“There is an artificial stone floor of a brilliant blue color, surrounded by a baseboard molding of old gold,” explained the designer Lucian Bernhard (1885–1972). “The walls are about seven feet high, of a yellowish white, and of a very rough texture, resembling the surface of a cut of Roquefort cheese. This wall is surmounted by a projecting undercut surface of transparent cloth which hides the source of light that illuminates the walls …. The fascia of this undercut forms a very marked profile in blue and gold. Above this the ceiling looms invisible in an impenetrable black. This is the Exhibition Room.” (Oskar M. Hahn, “Bernhard-Rosen,” Gebrauchsgraphik Jahr 3, no 2 (Februar 1926): 9).
Bernhard was describing what the New York press came to refer to as the Little Gallery of the Pynson Printers, located on the seventh floor of The New York Times Annex at 229 West 43rd Street in New York City. The gallery’s curator, director of the Pynson Printers and later, Princeton University curator of graphic arts, was Elmer A. Adler (1884–1962).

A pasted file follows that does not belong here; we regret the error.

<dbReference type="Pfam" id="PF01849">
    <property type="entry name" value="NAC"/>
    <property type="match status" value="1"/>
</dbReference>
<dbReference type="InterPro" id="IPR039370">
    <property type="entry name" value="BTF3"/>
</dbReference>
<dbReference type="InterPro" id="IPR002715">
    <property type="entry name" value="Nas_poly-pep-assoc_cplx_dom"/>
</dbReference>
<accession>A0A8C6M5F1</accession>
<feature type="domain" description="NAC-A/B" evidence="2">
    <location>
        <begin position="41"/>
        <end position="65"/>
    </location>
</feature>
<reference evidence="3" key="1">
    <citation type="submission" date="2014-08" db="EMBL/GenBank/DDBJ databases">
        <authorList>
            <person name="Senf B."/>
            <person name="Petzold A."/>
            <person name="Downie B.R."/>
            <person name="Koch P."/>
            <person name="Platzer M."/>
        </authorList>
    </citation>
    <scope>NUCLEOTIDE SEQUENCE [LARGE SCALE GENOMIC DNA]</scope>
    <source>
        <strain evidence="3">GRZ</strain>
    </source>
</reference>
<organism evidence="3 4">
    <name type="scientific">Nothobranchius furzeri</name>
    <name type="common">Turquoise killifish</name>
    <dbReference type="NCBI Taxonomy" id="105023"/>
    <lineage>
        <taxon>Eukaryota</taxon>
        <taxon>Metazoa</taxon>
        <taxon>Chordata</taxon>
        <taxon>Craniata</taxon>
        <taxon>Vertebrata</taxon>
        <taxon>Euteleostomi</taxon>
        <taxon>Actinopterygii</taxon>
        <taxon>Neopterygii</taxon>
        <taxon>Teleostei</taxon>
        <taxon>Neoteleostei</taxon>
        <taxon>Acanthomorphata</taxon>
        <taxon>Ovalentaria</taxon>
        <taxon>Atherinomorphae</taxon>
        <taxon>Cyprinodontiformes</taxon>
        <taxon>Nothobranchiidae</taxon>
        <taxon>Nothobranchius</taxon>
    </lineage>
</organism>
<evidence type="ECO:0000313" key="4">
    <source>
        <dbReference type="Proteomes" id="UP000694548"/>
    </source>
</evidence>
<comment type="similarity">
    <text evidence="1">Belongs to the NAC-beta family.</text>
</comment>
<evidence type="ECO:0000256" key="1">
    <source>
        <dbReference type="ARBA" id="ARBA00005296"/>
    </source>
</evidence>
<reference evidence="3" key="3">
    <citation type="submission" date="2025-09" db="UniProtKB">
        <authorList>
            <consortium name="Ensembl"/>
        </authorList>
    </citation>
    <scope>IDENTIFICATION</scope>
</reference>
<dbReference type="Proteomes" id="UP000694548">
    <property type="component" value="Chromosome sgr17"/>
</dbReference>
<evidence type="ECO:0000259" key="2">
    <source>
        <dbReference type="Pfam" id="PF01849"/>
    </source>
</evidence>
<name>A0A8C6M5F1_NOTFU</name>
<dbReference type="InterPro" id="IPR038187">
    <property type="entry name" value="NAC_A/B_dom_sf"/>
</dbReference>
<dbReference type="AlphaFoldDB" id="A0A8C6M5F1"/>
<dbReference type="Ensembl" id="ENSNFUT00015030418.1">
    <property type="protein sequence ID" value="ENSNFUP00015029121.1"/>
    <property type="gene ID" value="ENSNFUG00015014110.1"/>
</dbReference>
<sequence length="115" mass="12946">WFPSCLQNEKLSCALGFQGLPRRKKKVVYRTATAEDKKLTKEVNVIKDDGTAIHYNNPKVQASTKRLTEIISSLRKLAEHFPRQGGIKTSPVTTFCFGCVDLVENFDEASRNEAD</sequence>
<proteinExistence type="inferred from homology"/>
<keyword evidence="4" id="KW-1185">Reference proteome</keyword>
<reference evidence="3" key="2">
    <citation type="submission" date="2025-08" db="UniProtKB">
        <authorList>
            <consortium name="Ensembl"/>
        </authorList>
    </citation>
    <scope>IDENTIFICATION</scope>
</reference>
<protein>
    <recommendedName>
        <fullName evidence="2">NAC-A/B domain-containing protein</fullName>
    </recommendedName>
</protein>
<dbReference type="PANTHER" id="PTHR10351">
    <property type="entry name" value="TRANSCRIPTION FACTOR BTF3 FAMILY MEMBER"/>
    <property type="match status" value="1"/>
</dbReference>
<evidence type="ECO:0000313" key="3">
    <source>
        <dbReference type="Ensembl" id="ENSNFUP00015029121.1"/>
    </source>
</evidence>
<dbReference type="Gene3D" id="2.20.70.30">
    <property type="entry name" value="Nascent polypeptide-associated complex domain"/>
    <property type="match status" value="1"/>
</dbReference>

In documenting Adler’s years on 43rd street, I compiled a chronology of the approximately fifty exhibitions held in Pynson Printers gallery from 1926 to 1939, when Adler finally closed his press. This was too lengthy for the article published in our Princeton University Library Chronicle 73, no. 3 (Spring 2012). Here is a pdf of that timeline, in case it is of interest: http://libweb5.princeton.edu/visual_materials/ga_pdf/exhibitions pdf.pdf
These photographs of Adler’s rooms at 43rd Street were taken by Ralph Steiner (1899-1986).